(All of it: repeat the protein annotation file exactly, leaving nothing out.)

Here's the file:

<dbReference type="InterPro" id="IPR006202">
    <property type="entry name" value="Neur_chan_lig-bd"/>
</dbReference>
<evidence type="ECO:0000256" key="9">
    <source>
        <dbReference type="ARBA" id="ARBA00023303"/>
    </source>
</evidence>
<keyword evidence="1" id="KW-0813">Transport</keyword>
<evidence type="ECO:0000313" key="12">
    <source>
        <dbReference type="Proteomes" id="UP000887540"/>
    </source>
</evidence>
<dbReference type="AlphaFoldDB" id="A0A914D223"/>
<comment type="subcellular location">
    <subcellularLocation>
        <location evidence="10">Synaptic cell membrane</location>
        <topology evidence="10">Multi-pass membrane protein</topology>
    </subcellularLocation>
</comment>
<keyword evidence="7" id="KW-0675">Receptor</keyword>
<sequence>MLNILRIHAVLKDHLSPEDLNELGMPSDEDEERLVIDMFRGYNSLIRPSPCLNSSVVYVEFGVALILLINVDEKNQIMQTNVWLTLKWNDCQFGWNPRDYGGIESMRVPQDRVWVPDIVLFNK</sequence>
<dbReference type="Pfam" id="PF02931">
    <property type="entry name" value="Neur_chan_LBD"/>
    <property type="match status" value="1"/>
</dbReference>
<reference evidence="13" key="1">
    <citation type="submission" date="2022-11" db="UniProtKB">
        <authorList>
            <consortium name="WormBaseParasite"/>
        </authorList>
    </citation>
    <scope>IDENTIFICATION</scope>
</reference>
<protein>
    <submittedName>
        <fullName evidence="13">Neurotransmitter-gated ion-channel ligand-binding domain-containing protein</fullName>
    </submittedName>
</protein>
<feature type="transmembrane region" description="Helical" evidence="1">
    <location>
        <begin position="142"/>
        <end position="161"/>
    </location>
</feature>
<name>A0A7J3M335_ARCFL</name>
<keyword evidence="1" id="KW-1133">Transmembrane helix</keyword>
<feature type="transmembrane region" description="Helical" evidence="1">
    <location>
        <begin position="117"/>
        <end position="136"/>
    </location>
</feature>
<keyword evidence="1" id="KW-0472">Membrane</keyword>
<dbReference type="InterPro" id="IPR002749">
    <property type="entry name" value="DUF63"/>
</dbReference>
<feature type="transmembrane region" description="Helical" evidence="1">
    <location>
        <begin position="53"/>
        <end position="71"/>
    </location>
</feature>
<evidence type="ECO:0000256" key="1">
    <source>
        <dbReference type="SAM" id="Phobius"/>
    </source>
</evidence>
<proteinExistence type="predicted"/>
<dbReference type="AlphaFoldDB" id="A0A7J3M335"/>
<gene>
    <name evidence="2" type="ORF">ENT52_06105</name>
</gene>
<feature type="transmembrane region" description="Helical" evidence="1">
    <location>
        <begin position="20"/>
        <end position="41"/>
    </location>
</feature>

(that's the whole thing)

<dbReference type="InterPro" id="IPR006202">
    <property type="entry name" value="Neur_chan_lig-bd"/>
</dbReference>
<evidence type="ECO:0000256" key="9">
    <source>
        <dbReference type="ARBA" id="ARBA00023303"/>
    </source>
</evidence>
<keyword evidence="1" id="KW-0813">Transport</keyword>
<evidence type="ECO:0000313" key="12">
    <source>
        <dbReference type="Proteomes" id="UP000887540"/>
    </source>
</evidence>
<dbReference type="AlphaFoldDB" id="A0A914D223"/>
<comment type="subcellular location">
    <subcellularLocation>
        <location evidence="10">Synaptic cell membrane</location>
        <topology evidence="10">Multi-pass membrane protein</topology>
    </subcellularLocation>
</comment>
<keyword evidence="7" id="KW-0675">Receptor</keyword>
<sequence>MLNILRIHAVLKDHLSPEDLNELGMPSDEDEERLVIDMFRGYNSLIRPSPCLNSSVVYVEFGVALILLINVDEKNQIMQTNVWLTLKWNDCQFGWNPRDYGGIESMRVPQDRVWVPDIVLFNK</sequence>
<dbReference type="Pfam" id="PF02931">
    <property type="entry name" value="Neur_chan_LBD"/>
    <property type="match status" value="1"/>
</dbReference>
<reference evidence="13" key="1">
    <citation type="submission" date="2022-11" db="UniProtKB">
        <authorList>
            <consortium name="WormBaseParasite"/>
        </authorList>
    </citation>
    <scope>IDENTIFICATION</scope>
</reference>
<protein>
    <submittedName>
        <fullName evidence="13">Neurotransmitter-gated ion-channel ligand-binding domain-containing protein</fullName>
    </submittedName>
</protein>
<feature type="transmembrane region" description="Helical" evidence="1">
    <location>
        <begin position="142"/>
        <end position="161"/>
    </location>
</feature>
<name>A0A7J3M335_ARCFL</name>
<keyword evidence="1" id="KW-1133">Transmembrane helix</keyword>
<feature type="transmembrane region" description="Helical" evidence="1">
    <location>
        <begin position="117"/>
        <end position="136"/>
    </location>
</feature>
<keyword evidence="1" id="KW-0472">Membrane</keyword>
<dbReference type="InterPro" id="IPR002749">
    <property type="entry name" value="DUF63"/>
</dbReference>
<feature type="transmembrane region" description="Helical" evidence="1">
    <location>
        <begin position="53"/>
        <end position="71"/>
    </location>
</feature>
<evidence type="ECO:0000256" key="1">
    <source>
        <dbReference type="SAM" id="Phobius"/>
    </source>
</evidence>
<proteinExistence type="predicted"/>
<dbReference type="AlphaFoldDB" id="A0A7J3M335"/>
<gene>
    <name evidence="2" type="ORF">ENT52_06105</name>
</gene>
<feature type="transmembrane region" description="Helical" evidence="1">
    <location>
        <begin position="20"/>
        <end position="41"/>
    </location>
</feature>